Patients may be given the option to transfer their health records to Google or Microsoft personal health record platforms under a Conservative government.

According to newspaper reports, patients may be given the option of moving their medical notes to services provided by private companies, such as the US technology giants.

Both technology firms have been developing PHR systems. Microsoft HealthVault and Google Health are now in early stages in the US. Neither system has yet been launched in the UK.

The Times quotes Conservative sources as saying: “We are 100% certain there will not be an exclusive deal with one provider. We fully expect multiple providers that will almost certainly be free to users.”

Such systems would most likely be funded by allowing advertising to be incorporated into future patient records services.

The Conservatives are due later this month to publish a review of NHS IT policy, which has been carried out on its behalf by Dr Glyn Hayes, a past chair of the British Computer Society’s health informatics forum.

They have already said they will replace the electronic patient record projects of the National Programme for IT in the NHS.

However, sources close to the review have warned that PHRs, though offering potential, remain largely unproven yet in the US or elsewhere. They stress that PHRs are a useful tool to supplement the complex detailed legal medical record maintained by doctors, but are not a replacement.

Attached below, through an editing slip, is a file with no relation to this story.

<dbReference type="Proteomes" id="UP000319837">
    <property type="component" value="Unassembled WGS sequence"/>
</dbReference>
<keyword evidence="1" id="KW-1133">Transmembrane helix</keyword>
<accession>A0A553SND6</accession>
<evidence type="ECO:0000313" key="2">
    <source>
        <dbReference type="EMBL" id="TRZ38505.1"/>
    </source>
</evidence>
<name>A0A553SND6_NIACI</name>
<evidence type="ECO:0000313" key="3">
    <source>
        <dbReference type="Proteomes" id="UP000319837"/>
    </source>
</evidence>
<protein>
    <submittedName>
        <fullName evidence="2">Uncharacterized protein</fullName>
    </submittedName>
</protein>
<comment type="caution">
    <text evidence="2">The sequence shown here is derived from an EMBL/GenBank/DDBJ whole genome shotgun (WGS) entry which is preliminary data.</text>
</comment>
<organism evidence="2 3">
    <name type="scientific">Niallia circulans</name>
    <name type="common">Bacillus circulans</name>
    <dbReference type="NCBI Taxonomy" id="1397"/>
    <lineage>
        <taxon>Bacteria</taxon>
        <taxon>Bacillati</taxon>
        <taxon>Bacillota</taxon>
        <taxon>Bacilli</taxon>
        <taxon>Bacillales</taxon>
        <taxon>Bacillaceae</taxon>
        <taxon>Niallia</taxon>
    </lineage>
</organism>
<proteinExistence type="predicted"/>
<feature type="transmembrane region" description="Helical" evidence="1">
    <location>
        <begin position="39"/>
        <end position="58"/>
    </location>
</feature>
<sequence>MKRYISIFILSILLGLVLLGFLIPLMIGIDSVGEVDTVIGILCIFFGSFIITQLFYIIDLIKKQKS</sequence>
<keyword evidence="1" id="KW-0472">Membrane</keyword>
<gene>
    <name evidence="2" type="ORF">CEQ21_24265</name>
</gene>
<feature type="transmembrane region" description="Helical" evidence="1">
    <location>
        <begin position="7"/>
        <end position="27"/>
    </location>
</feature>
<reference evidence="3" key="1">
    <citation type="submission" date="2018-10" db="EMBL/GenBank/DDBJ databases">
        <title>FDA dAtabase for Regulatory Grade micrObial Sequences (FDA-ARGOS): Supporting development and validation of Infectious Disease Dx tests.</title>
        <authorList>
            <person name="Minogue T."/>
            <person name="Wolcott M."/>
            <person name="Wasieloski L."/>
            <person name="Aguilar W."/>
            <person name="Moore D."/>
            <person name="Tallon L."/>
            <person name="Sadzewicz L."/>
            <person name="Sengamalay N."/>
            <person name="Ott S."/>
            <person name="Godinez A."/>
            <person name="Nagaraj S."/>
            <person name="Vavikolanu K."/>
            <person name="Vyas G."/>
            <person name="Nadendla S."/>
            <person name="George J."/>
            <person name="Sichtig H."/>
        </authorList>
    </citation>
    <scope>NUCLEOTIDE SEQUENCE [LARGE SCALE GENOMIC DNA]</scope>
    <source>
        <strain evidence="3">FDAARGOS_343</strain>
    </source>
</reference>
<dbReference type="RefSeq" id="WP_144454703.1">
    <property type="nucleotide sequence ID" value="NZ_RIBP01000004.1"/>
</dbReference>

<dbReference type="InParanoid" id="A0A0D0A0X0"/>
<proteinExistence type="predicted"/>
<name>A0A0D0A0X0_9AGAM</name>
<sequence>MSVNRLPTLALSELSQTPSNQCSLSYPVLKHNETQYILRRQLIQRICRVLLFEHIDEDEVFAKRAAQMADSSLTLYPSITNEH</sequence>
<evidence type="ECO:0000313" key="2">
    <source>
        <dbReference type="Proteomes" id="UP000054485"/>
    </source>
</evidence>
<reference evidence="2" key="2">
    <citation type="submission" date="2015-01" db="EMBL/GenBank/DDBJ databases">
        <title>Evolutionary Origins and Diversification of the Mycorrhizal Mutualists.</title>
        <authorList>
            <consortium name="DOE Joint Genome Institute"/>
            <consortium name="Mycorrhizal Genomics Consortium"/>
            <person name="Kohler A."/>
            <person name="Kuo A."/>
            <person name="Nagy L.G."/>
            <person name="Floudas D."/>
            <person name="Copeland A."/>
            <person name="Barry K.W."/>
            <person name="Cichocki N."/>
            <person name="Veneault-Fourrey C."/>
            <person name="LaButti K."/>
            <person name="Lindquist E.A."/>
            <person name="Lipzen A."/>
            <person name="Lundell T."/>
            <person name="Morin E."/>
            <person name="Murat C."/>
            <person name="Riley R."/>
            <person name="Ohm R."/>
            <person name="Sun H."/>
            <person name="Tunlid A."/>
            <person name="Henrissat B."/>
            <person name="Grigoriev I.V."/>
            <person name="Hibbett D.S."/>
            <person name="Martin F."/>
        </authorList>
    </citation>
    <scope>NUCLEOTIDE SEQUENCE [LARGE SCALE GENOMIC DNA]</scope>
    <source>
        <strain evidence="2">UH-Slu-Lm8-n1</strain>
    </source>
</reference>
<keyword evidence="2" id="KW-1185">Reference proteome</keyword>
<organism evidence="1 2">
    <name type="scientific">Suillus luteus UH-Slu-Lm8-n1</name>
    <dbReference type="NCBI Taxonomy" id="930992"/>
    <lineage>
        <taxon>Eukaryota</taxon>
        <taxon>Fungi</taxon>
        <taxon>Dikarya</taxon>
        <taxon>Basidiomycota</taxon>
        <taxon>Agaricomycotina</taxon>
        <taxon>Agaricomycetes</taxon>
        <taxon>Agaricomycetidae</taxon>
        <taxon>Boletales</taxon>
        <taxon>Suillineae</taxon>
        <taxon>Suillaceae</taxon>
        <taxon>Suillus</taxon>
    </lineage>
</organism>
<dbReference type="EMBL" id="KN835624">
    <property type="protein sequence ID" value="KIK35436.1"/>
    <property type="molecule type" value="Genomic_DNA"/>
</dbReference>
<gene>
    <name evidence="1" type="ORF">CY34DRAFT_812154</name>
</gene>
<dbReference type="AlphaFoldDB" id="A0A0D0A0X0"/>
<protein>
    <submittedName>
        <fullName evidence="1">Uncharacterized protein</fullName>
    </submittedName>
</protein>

The Department of Health last shelved its ambitious development and implementation plans for the NHS’s own national PHR system, HealthSpace. Unlike other rival commercial systems HealthSpace is desigedn to be fully integrated with, and not separate to, the detailed medical legal records used by GPs and other health professionals.

The Conservative plan appears to be to enable people to choose from a range of private sector PHR providers, possibly including those operated by Bupa. Other candidates likely to be in the frame include primary care software firm EMIS, which is already provides patients with online access to their GP record.

According to the Times report the move to PHRs raises questions about the party’s links to Google. Steve Hilton, one of David Cameron’s closest advisers, is married to Rachel Whetstone, the company’s vicepresident of global communications and public affairs.

Five months ago, the party announced that Eric Schmidt, Google’s chief executive, was joining a Conservative business forum to advise on economic policy.

The Times quotes an un-named senior Tory source as saying: “We’re thinking about how in government the architecture of technology needs to change, with people ‘owning’ their own data, including their health records.”

The source added: “We are 100 per cent certain there will not be an exclusive deal with one provider. We fully expect multiple providers that will almost certainly be free to users.”